Join Us
Connect with others and find support.
methodology-benefit methodology-benefit
About the Author
Categories
Sponsored
Search Directory

Keyword:
Specialties:
Fertility
Pregnancy
Birth
Postpartum Care
Pediatrics
Family Care
None Selected
State / Province:
City:
Zip:
lat
lon
Within Range (mi):
Featured Businesses

Apple Cider Vinegar vs Acid Reflux

Posted on January 26th, 2013 by | 0 views
By Kathryn Whittaker
www.bodyami.com

Acid reflux has been around forever, and one remedy has been around nearly as long is apple cider vinegar.

All forms of vinegar have been touted as having medicinal uses for thousands of years. The ancient Greek physician Hippocrates is said to have prescribed it for everything from ear infections to rashes, and the Chinese have long used it to prevent the spread of viruses. Its use as an astringent, where it is more effective than icepacks, is well known.

Apple cider vinegar specifically has been cited as a remedy for acid reflux, or gastroesophegeal reflux disease (GERD). D.C. Jarvis’ bestselling book “Folk Medicine” promoted its use in 1958, and the remedy has been popular ever since.

But does it work?

Claims of apple cider vinegar’s effectiveness are anecdotal. It’s rarely been tested methodically, the way a drug would be, simply because that kind of research is usually funded by pharmaceutical companies and apple cider vinegar isn’t a pharmaceutical product so of no interest to them.
Furthermore, most acid reflux remedies vary widely in their efficacy. They work for some people and don’t work for others. Apple cider vinegar may well help some sufferers, but there is no evidence to suggest it would help every person, every time.

It’s important to note that acid reflux isn’t a “condition” in itself. It’s the SYMPTOM of a condition. The real problem is that the muscle that separates the stomach from the esophagus is weak or compromised, thus allowing stomach acid to splash up into the esophagus. Overeating can cause it (when the stomach becomes overfull; acid is forced upward), and so can lying down after a large meal. Those instances are situational. When you don’t do the things that cause it, you don’t get heartburn.

If you suffer from acid reflux regularly, even without overeating, it may be a chronic condition that requires treatment. That’s where remedies like apple cider vinegar come into play. The Internet is teeming with anecdotes about its usefulness, with almost as many articles explaining that it’s nothing more than folklore. But try telling that to the people for whom it has worked!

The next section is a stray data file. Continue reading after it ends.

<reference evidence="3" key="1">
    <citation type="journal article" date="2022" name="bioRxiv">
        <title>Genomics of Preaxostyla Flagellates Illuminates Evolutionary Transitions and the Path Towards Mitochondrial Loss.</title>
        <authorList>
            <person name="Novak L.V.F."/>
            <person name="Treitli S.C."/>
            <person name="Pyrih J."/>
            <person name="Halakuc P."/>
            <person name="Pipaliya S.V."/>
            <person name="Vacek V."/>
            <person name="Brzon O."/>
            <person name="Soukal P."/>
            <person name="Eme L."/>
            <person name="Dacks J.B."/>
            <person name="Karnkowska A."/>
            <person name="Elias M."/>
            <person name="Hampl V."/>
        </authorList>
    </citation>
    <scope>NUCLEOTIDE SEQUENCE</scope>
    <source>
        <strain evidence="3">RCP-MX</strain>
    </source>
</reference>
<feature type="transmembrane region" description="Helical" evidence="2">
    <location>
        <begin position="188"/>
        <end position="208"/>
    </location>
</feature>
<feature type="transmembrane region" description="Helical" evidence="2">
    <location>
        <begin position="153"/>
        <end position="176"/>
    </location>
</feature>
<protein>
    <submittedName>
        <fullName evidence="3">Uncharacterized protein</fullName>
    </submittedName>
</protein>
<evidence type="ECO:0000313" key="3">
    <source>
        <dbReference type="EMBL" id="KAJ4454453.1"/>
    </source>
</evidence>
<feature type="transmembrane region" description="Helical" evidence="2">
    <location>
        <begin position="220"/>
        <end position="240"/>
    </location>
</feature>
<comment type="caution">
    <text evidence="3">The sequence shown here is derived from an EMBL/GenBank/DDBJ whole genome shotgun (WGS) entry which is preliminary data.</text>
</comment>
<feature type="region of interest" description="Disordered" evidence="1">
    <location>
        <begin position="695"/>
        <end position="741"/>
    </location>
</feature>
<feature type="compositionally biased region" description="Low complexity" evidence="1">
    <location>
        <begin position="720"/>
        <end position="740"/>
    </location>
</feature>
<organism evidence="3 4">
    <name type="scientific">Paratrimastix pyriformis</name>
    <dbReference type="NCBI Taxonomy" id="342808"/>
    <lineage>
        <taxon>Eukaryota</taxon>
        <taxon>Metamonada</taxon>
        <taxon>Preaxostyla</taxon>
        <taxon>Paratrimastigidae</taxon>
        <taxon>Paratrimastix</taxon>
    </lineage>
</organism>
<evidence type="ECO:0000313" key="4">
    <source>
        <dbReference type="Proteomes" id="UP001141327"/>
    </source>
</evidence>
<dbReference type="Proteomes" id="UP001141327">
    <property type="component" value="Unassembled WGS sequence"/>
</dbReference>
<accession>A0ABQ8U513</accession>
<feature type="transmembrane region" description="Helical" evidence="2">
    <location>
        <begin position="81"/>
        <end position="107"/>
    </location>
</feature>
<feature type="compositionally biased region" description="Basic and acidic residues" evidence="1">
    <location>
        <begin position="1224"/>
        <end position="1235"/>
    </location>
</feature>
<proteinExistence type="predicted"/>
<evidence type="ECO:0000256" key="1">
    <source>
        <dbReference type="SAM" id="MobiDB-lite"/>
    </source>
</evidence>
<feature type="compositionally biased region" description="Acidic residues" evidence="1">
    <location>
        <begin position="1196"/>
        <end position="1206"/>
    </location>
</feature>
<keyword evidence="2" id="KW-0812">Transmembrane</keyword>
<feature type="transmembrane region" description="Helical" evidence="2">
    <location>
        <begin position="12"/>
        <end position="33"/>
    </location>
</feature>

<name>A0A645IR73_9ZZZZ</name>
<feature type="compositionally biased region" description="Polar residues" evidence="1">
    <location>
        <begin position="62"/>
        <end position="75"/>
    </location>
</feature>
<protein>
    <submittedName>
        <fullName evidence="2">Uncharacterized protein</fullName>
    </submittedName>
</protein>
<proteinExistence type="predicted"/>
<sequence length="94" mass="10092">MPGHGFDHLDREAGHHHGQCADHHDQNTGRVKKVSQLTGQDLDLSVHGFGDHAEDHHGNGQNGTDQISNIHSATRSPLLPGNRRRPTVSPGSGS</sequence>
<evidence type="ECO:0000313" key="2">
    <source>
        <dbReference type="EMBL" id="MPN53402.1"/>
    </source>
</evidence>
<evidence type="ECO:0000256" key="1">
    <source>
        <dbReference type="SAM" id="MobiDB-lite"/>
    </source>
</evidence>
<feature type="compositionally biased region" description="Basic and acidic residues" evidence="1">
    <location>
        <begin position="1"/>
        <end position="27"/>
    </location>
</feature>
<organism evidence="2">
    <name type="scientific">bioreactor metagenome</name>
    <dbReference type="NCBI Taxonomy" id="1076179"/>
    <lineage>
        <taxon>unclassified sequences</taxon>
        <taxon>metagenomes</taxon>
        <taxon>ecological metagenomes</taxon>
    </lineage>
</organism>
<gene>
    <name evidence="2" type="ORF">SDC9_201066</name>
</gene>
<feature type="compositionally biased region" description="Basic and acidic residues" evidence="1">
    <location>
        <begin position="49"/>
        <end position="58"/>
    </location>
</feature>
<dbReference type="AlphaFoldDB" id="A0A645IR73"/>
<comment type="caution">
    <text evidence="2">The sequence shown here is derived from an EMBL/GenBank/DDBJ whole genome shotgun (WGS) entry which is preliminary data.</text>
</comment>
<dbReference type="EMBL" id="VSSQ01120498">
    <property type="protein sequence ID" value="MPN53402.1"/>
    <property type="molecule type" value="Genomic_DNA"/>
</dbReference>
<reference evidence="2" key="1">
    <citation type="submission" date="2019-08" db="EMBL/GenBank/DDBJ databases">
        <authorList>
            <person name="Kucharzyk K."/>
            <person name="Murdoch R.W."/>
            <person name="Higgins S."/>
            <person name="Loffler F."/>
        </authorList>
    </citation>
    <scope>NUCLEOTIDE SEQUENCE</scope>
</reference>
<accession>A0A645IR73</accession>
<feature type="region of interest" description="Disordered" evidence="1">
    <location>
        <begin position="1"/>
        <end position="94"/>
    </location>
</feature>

First, because with acid reflux, you have fermentation and actually low acid in the stomach caused from a yeast or Candida overgrowth, the acidic raw apple cider vinegar helps to change the PH in the stomach. Normal PH for good digestion is between .2 and 2.8, but when the PH rises to 4.0 and above, there will be a rapid colonization of yeast, bacteria and viruses in the stomach–this is not ideal! GERD or acid reflux is caused by fermentation in the stomach from low acid and a yeast overgrowth. So the raw apple cider vinegar can raise the acidity of the stomach to improve digestion and keep yeast, bacteria and viruses in check.

Second, the raw apple cider vinegar contains healthy bacteria like acidophiles that eat the yeast. As the yeast overgrowth disappears, the PH of the stomach will be normalized.

However, if you are interested to see if it can help your GERD, you could try taking up to 2 tablespoons of apple cider vinegar in 8 oz of water, adding a little honey to taste. Giving it a try won’t hurt (once you get past the bitter taste), and if it doesn’t work, you can move on to something else.

Kathryn Whittaker is the top selling author of Stop Acid Reflux Now! She also runs a membership site for acid reflux, heartburn and GERD suffers called 'Inner Body Balance' focusing on regaining the body's natural balance and eliminating acid reflux, GERD and heartburn symptoms.

Ratings
Related Articles